Bob McDonnell interview
Bob McDonnell was among the first Republicans to lead the party out of the political wilderness. He won the Virginia governorship in 2009 by double digits, running on an anti-Obama agenda in a state Obama had won a year earlier. Since then, he's earned additional bragging rights. As governor, he now has a budget surplus sufficient to fund a one-time-only bonus for state workers. And in an interview this week, he was more than happy to share with me what he considers to be the secrets of his success.
He was less willing to talk about 2012. I asked him if he would make a Shermanesque -- or Christie-esque -- promise not to run for president. He didn't bite. He merely said that he has "many new initiatives" he wants to see through and that "there are any number of good candidates, including some former and current" governors, he would look forward to supporting. Yes, he sure left some wiggle room there.
Although Democrats told McDonnell that he had to raise taxes to close the massive state budget deficit, he ran on a no-new-taxes pledge, and he stuck to his promise. What's the lesson there? "Government's got to set priorities and make tough decisions," he said. "Every time there is a downturn in the economy, you don't go running to the taxpayers."
It isn't surprising that his message for Congress and the president is: "conservative fiscal principles work." He said that he told the state legislature he had every intention of vetoing the $2 billion tax increase proposal that outgoing governor and now DNC chief Tim Kaine left behind. McDonnell wryly observed that "in a few weeks," the legislature got down to business.
Like other GOP governors, he made the case that the Democratic president and Congress's agenda are "universally regarded in a very negative way." He cited both the health-care law and the potential for a major tax increase as behind the negative sentiment. "If there is one thing business abhors," he argued, "it is uncertainty." He contended that the Obama agenda "has kept a lot of capital, a lot of investment and a lot of jobs on the sidelines."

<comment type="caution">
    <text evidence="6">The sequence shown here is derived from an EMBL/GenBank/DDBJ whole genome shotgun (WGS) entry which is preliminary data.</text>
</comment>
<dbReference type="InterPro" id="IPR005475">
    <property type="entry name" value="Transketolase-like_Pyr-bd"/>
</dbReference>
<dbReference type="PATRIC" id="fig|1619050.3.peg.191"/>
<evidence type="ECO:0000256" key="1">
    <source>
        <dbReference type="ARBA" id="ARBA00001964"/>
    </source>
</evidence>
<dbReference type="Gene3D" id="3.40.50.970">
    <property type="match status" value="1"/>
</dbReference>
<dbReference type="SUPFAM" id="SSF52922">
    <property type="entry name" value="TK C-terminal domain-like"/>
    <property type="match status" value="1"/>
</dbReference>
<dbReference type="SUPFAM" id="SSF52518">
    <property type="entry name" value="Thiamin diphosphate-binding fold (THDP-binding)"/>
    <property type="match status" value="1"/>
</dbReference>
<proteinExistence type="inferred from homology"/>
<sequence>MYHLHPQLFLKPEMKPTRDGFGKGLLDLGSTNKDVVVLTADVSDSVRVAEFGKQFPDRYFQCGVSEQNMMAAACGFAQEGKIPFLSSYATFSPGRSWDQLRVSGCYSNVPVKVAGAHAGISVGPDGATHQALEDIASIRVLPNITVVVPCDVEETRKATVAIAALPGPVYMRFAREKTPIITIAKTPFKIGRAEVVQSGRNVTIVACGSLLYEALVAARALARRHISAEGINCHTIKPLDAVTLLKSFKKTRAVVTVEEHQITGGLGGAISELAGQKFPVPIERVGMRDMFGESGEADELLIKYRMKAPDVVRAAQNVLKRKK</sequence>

McDonnell however was quite complimentary of the administration when it comes to education policy. He said that a "series of good ideas" including charter schools, merit pay and more accountability" have come from the Obama White House. He hastened to add that these are "all good conservative ideas." He had nothing but praise for Secretary of Education Arne Duncan. Although he parted company with the administration on "Race to the Top" because he said that a single set of national standards "is not the way to go," he touted Duncan's accessibility and willingness to consult with local officials and speak in the state.
What's his advice to new Republican office holders? He said simply, "Stick to your principles, but make sure you focus on results." As for Congress, he urged the new House leadership to focus on jobs, spending and the economy. "Their stock would go up dramatically if they would stick to those three things," and leave health care and the rest to the states.
McDonnell was among the first Republicans to put together a winning coalition of Tea Partyers, mainstream Republicans and independents. Even if he doesn't run for higher office (Virginia's governor has a one-term limit), Republican candidates and office holders could learn a thing or two from him about winning in a Purple state and using fiscal discipline to win over voters.
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